ACTION REPORT: HMAS Australia off Luzon

Tuesday, October 16, 2018 10:38 AM

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The heavy cruiser HMAS Australia in late August 1942. (Naval History and Heritage Command)

In October 1944 near the Philippine island of Leyte, Japan unleashed a powerful, unforeseen weapon against enemy warships—the kamikaze. During the next few months, the heavy cruiser HMAS Australia, received more than her share of attention from the deadly suicide planes. According to Australian sources, the cruiser became the first Allied ship hit by a kamikaze when on 21 October a D3A “Val” bomber struck her foremast, killing 7 officers—including her commanding officer—and 23 sailors. (Other sources deny the attack was a preplanned suicide attack.) That was just a taste of what was in store for the Australia during the January 1945 operation… Read the rest of this entry »

 
Oct 11

Pea Island Lifesaving Crew’s Daring Rescue – 11 October 1896

Thursday, October 11, 2018 11:01 AM

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Emblem of the United States Life Saving Service

The schooner E.S. Newman ran aground about two miles south of the Pea Island, North Carolina, life-saving station after losing it’s sails and drifting about 100 miles during a hurricane on October 11, 1896. Under the command of Keeper, Richard Etheridge, the crew of the station hitched mules to a beach cart and rushed towards the ship where the captain and eight others were clinging to the wreck.   A Lyle’s gun could not deploy a line to the victims so Etheridge ordered two surfmen to tie themselves together and swim through the heavy seas toward the wreck while carrying another line… Read the rest of this entry »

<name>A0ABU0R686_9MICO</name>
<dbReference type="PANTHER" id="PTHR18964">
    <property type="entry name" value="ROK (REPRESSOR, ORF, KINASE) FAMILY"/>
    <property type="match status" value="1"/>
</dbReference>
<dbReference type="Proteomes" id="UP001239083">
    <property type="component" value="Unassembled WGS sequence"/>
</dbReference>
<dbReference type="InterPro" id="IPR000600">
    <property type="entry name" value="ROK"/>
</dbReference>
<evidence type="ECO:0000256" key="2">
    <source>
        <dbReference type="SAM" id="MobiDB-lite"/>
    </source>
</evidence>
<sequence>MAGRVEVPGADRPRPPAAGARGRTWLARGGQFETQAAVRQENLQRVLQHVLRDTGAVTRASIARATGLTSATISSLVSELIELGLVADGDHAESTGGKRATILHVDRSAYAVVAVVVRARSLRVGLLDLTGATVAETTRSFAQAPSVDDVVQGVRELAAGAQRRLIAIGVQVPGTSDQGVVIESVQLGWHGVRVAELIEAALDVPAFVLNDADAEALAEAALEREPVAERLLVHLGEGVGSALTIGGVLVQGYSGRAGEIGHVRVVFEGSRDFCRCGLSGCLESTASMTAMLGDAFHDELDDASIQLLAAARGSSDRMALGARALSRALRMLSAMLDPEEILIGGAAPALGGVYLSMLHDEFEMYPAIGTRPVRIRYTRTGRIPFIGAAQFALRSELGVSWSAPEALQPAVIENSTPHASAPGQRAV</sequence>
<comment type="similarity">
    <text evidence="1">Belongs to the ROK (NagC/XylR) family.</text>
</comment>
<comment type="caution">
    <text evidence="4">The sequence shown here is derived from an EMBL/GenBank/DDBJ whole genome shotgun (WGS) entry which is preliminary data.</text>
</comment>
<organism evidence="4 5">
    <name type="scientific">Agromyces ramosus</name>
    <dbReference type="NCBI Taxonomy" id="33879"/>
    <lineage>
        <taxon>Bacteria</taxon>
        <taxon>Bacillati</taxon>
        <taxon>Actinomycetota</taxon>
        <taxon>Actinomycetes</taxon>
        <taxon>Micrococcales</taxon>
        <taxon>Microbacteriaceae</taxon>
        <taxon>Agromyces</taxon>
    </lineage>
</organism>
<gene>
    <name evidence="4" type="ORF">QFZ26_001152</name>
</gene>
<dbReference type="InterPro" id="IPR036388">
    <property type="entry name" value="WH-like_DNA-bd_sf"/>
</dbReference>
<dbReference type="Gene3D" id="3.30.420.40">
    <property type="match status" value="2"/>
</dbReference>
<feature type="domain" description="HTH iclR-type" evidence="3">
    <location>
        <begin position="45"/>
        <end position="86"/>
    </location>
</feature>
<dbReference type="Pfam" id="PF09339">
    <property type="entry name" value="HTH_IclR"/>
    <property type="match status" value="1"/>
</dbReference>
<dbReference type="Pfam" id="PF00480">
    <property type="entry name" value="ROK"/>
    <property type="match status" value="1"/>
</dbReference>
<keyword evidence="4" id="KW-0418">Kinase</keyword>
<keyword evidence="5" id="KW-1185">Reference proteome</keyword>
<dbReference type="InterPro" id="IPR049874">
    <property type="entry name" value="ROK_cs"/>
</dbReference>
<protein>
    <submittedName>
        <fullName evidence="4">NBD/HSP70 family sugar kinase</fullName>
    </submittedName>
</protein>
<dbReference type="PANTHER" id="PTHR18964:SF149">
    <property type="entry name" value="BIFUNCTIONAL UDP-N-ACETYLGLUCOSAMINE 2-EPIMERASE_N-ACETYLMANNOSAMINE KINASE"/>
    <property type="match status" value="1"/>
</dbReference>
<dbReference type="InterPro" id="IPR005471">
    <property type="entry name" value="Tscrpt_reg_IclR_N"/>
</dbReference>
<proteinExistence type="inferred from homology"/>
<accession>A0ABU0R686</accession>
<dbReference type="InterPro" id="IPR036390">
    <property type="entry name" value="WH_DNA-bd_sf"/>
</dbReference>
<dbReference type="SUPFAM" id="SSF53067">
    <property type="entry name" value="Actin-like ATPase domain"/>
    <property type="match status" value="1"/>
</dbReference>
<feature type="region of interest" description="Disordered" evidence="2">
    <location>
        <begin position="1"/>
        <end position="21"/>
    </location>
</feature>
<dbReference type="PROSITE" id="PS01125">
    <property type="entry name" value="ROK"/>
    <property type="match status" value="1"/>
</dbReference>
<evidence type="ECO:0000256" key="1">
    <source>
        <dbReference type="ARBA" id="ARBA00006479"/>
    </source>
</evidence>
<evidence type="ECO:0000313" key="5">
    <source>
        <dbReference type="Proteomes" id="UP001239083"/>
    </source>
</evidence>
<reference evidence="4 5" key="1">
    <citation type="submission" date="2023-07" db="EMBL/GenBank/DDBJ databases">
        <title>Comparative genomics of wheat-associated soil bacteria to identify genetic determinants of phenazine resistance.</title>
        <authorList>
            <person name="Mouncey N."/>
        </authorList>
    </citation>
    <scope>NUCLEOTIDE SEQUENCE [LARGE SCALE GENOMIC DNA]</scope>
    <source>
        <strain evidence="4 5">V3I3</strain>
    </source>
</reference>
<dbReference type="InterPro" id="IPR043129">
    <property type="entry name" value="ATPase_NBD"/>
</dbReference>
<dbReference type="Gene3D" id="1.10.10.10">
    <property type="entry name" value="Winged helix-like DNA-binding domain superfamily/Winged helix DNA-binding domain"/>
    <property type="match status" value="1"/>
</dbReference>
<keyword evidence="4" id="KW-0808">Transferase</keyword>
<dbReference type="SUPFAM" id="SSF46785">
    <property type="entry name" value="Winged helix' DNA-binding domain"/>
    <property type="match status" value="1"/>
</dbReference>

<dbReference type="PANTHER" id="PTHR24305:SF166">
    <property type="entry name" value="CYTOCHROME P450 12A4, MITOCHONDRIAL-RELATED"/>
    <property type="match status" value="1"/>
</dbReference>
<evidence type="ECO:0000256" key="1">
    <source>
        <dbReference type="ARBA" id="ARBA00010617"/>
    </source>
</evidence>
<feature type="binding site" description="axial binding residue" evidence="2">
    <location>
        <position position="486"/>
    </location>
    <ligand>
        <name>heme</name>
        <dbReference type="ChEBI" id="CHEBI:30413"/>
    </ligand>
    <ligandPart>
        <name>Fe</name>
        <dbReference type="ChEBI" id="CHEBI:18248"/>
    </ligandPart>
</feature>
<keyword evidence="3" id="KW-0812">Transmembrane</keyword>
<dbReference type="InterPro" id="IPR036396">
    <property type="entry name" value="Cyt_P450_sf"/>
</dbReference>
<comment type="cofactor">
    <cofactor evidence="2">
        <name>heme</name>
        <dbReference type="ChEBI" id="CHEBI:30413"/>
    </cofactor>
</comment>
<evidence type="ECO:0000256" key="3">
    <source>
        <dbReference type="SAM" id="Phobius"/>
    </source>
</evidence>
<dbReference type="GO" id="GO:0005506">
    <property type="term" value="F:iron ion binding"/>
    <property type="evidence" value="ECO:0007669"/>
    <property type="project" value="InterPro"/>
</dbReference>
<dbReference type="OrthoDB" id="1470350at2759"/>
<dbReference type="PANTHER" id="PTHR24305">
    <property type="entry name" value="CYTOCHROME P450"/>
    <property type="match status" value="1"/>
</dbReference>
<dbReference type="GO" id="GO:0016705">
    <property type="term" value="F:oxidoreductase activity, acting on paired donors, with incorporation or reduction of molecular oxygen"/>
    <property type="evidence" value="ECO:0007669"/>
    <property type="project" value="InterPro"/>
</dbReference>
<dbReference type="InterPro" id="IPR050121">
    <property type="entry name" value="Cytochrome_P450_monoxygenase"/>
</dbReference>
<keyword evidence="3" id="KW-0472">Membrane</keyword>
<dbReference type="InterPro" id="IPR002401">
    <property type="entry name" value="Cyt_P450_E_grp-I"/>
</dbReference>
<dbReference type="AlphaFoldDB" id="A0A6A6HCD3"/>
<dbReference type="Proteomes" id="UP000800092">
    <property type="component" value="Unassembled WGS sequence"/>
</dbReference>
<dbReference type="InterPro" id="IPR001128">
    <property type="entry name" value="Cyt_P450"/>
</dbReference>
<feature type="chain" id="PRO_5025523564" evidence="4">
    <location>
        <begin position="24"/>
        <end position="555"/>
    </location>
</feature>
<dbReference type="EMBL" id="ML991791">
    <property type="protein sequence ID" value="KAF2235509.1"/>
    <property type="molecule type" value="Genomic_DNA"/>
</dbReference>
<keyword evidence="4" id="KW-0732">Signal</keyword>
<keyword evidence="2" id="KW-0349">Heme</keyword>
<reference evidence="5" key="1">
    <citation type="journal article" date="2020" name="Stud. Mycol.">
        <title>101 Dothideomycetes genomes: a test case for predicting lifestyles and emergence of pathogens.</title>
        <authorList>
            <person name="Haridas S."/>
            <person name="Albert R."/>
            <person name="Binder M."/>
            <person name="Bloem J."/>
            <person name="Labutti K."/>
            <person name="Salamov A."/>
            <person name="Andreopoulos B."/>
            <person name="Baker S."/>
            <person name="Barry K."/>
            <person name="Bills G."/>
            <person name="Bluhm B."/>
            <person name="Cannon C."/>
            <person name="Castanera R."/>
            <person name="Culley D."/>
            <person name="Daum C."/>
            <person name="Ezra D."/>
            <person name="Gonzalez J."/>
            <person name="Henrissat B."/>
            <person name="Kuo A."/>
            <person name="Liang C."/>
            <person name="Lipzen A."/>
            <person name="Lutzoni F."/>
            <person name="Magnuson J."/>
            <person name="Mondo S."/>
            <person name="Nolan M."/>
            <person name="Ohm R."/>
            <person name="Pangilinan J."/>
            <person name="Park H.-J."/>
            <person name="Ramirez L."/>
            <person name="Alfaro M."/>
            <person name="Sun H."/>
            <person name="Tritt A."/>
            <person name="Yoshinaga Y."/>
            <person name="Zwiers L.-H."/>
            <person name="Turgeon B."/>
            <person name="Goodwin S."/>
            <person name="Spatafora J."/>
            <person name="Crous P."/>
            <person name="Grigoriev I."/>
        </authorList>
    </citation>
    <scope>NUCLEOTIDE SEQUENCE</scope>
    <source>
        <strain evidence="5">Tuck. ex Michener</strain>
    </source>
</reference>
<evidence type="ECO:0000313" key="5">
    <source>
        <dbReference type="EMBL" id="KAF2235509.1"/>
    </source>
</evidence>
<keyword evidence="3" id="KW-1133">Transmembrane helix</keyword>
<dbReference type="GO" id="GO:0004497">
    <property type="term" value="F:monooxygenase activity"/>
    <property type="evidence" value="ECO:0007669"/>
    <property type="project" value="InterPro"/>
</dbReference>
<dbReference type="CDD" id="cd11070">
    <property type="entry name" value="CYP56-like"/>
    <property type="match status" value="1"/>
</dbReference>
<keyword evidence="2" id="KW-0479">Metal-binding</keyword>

Oct 5

The Death of the Lone Ranger, USMC

Friday, October 5, 2018 8:01 PM

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Death of Lone Ranger 1

In 1933, during the depths of the Great Depression, the “March of the Swiss Soldiers” finale from the William Tell overture came blaring over the airwaves from radio station WXYZ in Detroit to announce the arrival of a new American hero. Station owner George Trendle wanted a show about a mysterious cowboy, so writer Fran Striker developed a character who was the sole survivor of a group of Texas Rangers ambushed by a gang. After being found near death and nursed back to health by the Indian Tonto, the Lone Ranger dons a mask and sets out on his horse… Read the rest of this entry »

 
Oct 4

House Armed Service Committee 1949 B-36 Investigation

Thursday, October 4, 2018 12:01 AM

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Vice Admiral William I. Martin, U. S. Navy (Retired)

In this selection, Vice Admiral William I. Martin recounts his involvement in the the House Armed Services Committee’s B-36 investigation. The investigation went beyond the issue of B-36 procurement to include the issue of national defense strategy and unification of American air defense. Commander Martin was sent to Washington, D.C., by Admiral Arthur W. Radford to assist in picking the technical panel and testify against the B-36 becoming the primary offensive aircraft for the United States. Two of the main contributions of this oral history are in describing Admiral Martin’s work as a naval aviation pioneer, particularly in the area… Read the rest of this entry »